In Ways of Seeing, John Berger argues that though every image embodies a way of seeing – every photograph is the photographer’s selection from an infinite number of other sights – so too our perception of an image changes with our personal way of seeing. The act of documenting jazz embodies ways of documenting that reflect assumptions of the past. As changes in technology, cultures and economies have profoundly influenced and affected our perception of music, alternative ways of documenting jazz must be considered, explored, and discussed. Documenting Jazz 2020 invites proposals on this year’s theme of ways of documenting jazz, either as individual or collaborative projects. The programme committee welcomes submissions focusing on ways of documenting jazz as visual culture, and its distinct representations: photography, press, cinema, television, and web. We also invite proposals that address ways of documenting that challenge the traditional narratives surrounding jazz as a male-dominated domain. This year’s conference also aims to consolidate discussions around issues of gender, and the way those have been documented or marginalised in this music history. While not restricted to these themes, we invite submissions that address critical ways of documenting jazz around the following areas:

• Jazz in Photography
• Jazz on/in Television
• Jazz in the Press
• Jazz online
• Jazz on/in Cinema

Proposals are invited as individual papers, joint papers, proposals for themed panels and round-table discussions. Further information regarding submitting proposals can be found at
Enquires and submissions can be sent to Dr Pedro Cravinho (

Joint ICTM-IE/SMI Annual Postgraduate Conference

10 – 11 January 2019, Department of Informatics and Creative Arts, Dundalk Institute of Technology, Ireland

Call for Papers

Deadline: Sunday, 28 October 2018 Email:

The Society for Musicology in Ireland, in collaboration with the Irish National Committee of the International Council for Traditional Music, are pleased to announce a joint postgraduate conference to take place in Dundalk Institute of Technology on Thursday 10 and Friday 11 January 2019.

The conference committee would like to invite postgraduates working in all areas of musical research to submit proposals for conference papers. Speakers will be given 20 minutes for their paper, followed by a 10-minute discussion. Areas of research include, but are not limited to, historical musicology, ethnomusicology, music theory and analysis, music technology, music pedagogy, popular music studies, musical practice as research, psychology of music and music and gender. [Aside from the traditional paper sessions, there will also be a Careers Forum on the Saturday as part of the conference].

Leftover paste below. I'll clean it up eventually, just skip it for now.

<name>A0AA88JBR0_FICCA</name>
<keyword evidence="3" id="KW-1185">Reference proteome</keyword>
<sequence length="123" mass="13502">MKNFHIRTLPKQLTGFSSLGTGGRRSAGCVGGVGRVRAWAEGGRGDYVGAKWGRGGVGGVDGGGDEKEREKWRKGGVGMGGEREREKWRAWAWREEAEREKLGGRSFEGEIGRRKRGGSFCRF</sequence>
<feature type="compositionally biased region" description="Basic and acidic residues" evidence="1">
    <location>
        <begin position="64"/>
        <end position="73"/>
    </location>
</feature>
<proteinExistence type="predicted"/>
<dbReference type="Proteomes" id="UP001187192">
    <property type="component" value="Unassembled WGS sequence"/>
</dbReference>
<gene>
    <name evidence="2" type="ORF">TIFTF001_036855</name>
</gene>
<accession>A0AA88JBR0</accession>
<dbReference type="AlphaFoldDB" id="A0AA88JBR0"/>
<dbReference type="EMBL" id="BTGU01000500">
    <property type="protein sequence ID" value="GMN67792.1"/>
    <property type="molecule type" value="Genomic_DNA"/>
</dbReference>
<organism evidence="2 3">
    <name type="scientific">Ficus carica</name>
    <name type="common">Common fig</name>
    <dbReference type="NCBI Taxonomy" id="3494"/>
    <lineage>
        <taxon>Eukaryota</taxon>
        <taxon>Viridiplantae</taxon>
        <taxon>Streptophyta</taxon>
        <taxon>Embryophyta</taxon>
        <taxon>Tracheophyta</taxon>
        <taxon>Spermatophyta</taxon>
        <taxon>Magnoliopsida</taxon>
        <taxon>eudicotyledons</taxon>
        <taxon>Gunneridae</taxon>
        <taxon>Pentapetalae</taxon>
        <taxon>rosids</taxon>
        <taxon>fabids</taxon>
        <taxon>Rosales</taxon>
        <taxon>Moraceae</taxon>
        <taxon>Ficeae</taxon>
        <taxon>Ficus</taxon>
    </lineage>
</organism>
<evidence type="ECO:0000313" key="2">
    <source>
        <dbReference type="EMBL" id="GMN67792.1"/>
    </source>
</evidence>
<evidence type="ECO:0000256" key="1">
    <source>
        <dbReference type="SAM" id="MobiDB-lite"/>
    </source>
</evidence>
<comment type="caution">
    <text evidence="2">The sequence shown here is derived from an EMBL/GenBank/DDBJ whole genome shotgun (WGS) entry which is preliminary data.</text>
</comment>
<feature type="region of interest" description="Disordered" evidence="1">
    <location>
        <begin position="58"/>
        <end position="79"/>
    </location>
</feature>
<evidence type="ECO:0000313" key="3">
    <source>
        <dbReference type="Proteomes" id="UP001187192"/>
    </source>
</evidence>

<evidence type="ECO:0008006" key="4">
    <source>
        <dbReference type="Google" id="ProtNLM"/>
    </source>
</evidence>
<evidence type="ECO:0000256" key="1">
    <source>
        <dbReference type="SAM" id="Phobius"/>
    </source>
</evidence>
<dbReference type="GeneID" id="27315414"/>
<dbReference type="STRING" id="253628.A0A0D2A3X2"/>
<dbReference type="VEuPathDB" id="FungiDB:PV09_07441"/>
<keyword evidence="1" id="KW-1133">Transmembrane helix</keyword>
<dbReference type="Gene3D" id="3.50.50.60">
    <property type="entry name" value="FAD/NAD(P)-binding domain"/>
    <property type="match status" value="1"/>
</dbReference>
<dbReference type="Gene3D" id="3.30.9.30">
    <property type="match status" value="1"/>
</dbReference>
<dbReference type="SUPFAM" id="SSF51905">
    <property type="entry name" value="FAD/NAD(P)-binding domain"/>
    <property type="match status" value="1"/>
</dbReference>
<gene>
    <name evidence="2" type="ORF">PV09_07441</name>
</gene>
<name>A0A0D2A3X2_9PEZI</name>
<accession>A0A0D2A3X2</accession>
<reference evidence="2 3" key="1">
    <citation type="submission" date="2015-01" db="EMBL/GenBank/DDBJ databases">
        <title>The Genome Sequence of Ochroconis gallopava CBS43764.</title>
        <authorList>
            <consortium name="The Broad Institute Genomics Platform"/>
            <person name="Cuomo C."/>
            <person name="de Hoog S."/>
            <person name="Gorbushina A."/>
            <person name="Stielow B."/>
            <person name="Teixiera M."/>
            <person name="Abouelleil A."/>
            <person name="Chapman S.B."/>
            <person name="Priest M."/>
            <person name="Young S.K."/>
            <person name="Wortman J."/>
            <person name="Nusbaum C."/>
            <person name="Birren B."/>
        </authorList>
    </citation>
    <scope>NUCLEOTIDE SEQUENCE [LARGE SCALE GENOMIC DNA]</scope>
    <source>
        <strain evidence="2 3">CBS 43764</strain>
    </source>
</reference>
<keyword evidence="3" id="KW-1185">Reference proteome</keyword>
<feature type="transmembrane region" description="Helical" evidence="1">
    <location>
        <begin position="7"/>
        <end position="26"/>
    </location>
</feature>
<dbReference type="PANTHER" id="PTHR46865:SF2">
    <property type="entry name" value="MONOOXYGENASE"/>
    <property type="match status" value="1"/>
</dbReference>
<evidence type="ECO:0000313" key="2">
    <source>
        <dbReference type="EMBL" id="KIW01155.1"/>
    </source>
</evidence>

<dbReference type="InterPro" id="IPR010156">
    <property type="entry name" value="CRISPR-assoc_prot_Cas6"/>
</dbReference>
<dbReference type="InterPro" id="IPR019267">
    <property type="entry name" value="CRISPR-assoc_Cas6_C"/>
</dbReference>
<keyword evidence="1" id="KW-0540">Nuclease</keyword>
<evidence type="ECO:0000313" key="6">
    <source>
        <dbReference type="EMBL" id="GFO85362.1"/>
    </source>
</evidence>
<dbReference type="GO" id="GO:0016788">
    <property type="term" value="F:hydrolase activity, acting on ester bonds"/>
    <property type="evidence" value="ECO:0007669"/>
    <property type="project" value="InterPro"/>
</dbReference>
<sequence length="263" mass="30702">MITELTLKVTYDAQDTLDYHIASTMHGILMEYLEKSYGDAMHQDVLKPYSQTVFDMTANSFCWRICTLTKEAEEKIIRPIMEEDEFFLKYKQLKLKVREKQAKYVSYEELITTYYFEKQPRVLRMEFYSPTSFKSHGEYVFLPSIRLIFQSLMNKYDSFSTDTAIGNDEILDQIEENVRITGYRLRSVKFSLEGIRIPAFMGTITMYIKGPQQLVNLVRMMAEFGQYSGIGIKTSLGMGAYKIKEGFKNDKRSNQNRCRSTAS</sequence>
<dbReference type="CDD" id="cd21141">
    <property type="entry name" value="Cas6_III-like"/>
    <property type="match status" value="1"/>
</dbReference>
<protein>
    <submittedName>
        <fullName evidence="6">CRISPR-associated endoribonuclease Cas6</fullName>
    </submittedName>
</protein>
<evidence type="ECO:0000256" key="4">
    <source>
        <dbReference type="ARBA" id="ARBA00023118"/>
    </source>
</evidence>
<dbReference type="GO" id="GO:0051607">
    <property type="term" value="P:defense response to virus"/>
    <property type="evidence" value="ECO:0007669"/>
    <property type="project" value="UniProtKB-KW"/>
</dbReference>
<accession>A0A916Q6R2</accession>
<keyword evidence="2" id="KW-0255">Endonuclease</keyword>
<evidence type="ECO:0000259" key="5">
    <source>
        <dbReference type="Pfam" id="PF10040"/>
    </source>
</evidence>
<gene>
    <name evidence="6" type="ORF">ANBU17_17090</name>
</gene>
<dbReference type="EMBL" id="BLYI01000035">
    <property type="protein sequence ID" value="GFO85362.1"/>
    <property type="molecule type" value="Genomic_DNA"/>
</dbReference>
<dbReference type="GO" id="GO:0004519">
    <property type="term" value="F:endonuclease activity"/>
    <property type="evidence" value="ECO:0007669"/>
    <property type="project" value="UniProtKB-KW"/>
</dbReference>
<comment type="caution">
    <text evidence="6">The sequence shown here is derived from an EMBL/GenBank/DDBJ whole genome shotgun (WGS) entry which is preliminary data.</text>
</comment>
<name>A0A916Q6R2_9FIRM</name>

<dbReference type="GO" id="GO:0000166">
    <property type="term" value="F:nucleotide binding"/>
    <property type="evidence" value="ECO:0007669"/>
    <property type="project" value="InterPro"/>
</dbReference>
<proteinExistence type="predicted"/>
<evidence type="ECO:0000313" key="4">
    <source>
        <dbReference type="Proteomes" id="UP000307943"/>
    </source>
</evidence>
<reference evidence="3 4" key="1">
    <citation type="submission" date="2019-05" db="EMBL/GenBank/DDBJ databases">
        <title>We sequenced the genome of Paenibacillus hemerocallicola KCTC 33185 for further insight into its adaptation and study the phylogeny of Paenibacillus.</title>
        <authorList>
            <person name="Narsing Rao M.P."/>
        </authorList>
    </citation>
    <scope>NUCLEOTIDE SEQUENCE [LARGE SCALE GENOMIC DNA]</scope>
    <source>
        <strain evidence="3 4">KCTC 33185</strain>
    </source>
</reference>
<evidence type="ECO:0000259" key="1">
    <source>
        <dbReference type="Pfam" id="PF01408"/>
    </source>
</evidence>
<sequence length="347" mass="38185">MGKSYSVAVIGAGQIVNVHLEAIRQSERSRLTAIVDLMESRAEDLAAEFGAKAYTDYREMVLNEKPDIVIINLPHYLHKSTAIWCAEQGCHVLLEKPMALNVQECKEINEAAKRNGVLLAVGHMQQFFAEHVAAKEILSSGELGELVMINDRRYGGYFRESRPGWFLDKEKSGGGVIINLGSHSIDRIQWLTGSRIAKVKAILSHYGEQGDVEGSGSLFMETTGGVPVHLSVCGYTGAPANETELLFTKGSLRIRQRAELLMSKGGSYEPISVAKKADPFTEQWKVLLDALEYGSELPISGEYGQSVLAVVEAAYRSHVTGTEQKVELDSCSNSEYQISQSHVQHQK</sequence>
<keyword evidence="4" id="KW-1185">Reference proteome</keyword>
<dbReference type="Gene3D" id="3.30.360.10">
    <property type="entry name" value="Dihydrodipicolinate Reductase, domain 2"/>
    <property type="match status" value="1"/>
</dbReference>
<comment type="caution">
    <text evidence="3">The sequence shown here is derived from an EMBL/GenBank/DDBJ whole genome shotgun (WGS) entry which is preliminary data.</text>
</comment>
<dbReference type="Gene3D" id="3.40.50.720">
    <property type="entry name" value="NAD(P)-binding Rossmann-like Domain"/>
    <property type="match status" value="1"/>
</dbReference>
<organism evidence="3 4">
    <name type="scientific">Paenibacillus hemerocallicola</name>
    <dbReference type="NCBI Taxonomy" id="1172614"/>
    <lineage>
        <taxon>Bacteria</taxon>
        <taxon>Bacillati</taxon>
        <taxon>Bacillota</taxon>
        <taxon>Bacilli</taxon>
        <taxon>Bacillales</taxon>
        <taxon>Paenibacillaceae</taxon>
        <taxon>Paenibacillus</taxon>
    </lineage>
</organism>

To submit a proposal, please send an email attachment (.doc, .docx) on or before 28 October 2018 to the conference committee at

with the following information:

  • Title of paper
  • Abstract (maximum 250 words)
  • Full name, contact details and institutional affiliation
  • Short biography (maximum 150 words)
  • Audio-visual and other requirements (data projection, CD/DVD player, piano, etc.)Applicants will be notified in early November 2018.


Documenting Jazz

Documenting Jazz Conference

17 – 19 January 2019

Dublin Institute of Technology, Conservatory of Music and Drama, Dublin, Ireland.

CFP Deadline: 30 June 2018

Keynote Speakers: Krin Gabbard and Gabriel Solis


The first jazz studies conference in Ireland will take place at the Dublin Institute of Technology, Conservatory of Music and Drama, Rathmines, Dublin, Ireland from 17 January to 19 January 2019. The event is delivered in partnership with the Research Foundation for Music in Ireland, the Society of Musicology in Ireland and the Birmingham Centre for Media and Cultural Research, Birmingham City University, UK.

In marking the centenary of the first documented jazz performance in Ireland, that of ‘Mr Gordon’s Jazz Band’ at the Royal College of Surgeons, Dublin, we invite participants to consider who and what has been documented, by whom, and for what purposes. The committee welcomes submissions that investigating the power of documentation to shape the narratives and mythologies surrounding the music.

Conference themes include but are not limited to:

  • Documenting jazz histories
  • Documenting jazz in popular culture
  • Documenting jazz as sound
  • Documenting jazz in images
  • Documenting gender in jazz
  • Documenting jazz in film
  • Documenting jazz online
  • Documenting Jazz on television

Proposals are invited as individual papers, joint papers, proposals for themed panels and round-table discussions. Further information regarding submitting proposals can be found at

Enquired and submissions can be sent to  Dr Damian Evans (damian evans -at-